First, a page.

Posts Tagged ‘Georgia’

Only days after Russian President Dmitri Medvedev met in Washington with President Obama, the FBI accused 11 people of being Russian agents. The charges include money laundering, conspiracy and failing to register as agents of a foreign government, but do not include espionage. The FBI has been tracking the alleged spies since 2003, though many of the spies have been in the US since the 1990s.

The need for increased vigilance towards Russia’s spy program was brought up at Monday night’s Council program with Georgia’s Ambassador to the US, Batu Kutelia. He noted the weekend’s 11 arrests and said, “This same case happened in Georgia five or six years ago and at that time I was head of our foreign intelligence service and when we intercepted and arrested this, most of the world accused us, Georgia, of being too provocative towards Russia. But now it appears that the same activities are happening in a different part of the world and the intention of modernizing Russia is really good, but if they continue with business as usual, there could very different consequences for them as well.” To listen to the entire program with Ambassador Kutelia, please visit our online audio archive.

To learn more about Russia’s history of espionage the US, read this article from the New York Times. For more information about the relationship between Russia and the Caucasus, read this article from the current issue of Foreign Affairs.

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This Monday, June 28, the Council is honored to host His Excellency Batu Kutelia, Ambassador of Georgia to the United States, for a discussion of the state of bilateral relations and importance of Georgia as an ally in the Caucasus. The visit follows the Council of Europe’s Parliament overwhelming approval of a draft resolution condemning Russia’s policy in the North Caucasus, the same week that the Russian president is touring the United States. To register for the program with Ambassador Kutelia, visit the Council’s website.

Russian President Dmitri Medvedev, at the invitation of President Obama, traveled to the US on Tuesday to meet with business and political leaders in California and Washington, DC. Medvedev, who hopes to create a new technology mecca in Russia, made stops in San Francisco and Silicon Valley where he met with industry executives. Tomorrow he will travel to Washington to discuss the expansion of the economic relationship between Russia and the United States, which has largely been on hold since Russia’s war with Georgia in 2008. To learn more about Medvedev’s trip to Washington, read this article in the New York Times.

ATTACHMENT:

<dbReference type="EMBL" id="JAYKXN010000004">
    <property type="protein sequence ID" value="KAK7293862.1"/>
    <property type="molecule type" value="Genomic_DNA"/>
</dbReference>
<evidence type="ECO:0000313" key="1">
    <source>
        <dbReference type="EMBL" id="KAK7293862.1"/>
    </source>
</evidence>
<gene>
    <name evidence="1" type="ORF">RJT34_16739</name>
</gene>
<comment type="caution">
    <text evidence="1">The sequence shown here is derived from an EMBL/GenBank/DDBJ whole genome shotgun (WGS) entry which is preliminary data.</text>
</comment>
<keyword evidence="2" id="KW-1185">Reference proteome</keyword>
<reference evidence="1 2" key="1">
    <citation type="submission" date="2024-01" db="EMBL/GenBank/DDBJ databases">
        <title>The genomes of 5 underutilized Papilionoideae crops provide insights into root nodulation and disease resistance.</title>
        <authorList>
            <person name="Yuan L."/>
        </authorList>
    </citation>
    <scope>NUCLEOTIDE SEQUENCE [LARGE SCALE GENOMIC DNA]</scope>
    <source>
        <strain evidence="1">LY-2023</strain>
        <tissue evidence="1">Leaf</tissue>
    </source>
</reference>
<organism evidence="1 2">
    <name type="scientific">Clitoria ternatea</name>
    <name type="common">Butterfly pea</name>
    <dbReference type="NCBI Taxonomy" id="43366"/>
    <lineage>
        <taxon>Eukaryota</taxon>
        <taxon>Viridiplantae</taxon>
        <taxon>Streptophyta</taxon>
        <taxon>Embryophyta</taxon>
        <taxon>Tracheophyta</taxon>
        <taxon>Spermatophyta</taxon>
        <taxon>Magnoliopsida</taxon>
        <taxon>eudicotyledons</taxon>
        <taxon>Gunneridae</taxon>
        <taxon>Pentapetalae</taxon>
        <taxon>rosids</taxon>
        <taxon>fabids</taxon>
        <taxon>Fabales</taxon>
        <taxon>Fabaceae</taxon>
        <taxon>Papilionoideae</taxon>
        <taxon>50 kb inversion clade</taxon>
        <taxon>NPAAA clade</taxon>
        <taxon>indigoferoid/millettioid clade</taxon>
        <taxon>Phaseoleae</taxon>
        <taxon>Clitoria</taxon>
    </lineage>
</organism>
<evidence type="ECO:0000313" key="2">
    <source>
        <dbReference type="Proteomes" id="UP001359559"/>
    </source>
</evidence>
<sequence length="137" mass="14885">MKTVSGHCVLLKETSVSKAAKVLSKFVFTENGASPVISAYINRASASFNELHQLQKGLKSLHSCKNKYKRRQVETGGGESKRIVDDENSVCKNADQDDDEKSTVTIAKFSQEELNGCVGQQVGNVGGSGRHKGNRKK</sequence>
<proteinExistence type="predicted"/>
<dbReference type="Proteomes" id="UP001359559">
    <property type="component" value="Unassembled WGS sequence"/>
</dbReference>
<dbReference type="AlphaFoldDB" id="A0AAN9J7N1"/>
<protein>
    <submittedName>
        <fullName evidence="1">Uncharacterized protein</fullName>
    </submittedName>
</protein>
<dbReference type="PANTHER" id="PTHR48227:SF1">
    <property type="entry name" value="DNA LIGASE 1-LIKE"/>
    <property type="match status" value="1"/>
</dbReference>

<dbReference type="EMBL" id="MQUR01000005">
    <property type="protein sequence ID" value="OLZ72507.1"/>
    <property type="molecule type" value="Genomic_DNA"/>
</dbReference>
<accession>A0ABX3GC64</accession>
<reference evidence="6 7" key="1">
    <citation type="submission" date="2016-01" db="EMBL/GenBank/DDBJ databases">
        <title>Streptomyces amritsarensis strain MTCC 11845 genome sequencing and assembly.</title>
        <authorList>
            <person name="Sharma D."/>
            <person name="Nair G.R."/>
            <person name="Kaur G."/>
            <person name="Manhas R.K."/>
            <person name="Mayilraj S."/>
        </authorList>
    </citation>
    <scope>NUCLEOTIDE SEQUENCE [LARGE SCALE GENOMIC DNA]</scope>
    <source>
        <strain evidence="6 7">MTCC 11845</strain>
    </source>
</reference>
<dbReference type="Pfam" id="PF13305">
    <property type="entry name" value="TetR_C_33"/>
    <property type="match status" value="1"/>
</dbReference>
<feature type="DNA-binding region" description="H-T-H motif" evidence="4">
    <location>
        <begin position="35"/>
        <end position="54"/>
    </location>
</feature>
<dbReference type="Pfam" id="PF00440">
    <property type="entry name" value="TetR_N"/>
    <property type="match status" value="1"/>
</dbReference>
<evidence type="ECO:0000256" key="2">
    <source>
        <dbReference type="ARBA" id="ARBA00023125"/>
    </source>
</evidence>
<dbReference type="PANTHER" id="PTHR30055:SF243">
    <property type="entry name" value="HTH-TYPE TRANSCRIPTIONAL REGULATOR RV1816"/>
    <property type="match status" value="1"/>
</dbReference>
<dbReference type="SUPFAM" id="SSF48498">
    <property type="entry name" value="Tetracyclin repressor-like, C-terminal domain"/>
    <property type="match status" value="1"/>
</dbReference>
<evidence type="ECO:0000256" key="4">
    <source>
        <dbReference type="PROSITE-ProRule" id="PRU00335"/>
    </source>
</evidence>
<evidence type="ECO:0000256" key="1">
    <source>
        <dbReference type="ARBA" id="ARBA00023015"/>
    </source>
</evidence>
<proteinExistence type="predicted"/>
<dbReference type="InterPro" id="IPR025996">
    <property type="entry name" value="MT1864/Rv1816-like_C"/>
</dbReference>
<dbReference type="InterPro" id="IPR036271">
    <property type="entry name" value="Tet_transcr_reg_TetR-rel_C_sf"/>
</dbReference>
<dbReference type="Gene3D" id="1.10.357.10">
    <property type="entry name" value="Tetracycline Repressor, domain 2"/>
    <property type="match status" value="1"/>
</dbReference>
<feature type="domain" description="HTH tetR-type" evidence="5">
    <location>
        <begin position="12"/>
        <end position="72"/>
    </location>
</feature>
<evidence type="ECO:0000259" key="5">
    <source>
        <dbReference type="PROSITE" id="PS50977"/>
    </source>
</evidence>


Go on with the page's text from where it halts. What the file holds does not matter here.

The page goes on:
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Georgian President Mikheil Saakashvili has announced that he will be attending the upcoming nuclear summit in Washington, DC. Therefore, H.E. Batu Kutelia, Georgian Ambassador to the United States, Canada and Mexico, has had to cancel his scheduled visit to the World Affairs Council on April 7. The World Affairs Council hopes to reschedule for late June.

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Yesterday’s bombing in the Moscow subway brought renewed focus to the Caucasus, in the southern part of the Russian Federation, as officials expressed suspicions that the suicide bombers were from the area. While Georgia is not implicated, it shares a border with the area of the Russian Federation from where many militants have come in the past, including Abkhazia, Chechnya, Ingushetia and Ossetia. Learn more about Georgia, the state of bilateral relations and the importance of Georgia as an ally in the Caucasus in June, when the World Affairs Council hosts H.E. Batu Kutelia, Ambassador of Georgia to the United States, Canada and Mexico.

For more information on Russian concern of spreading guerrilla warfare, read this article from the New York Times.

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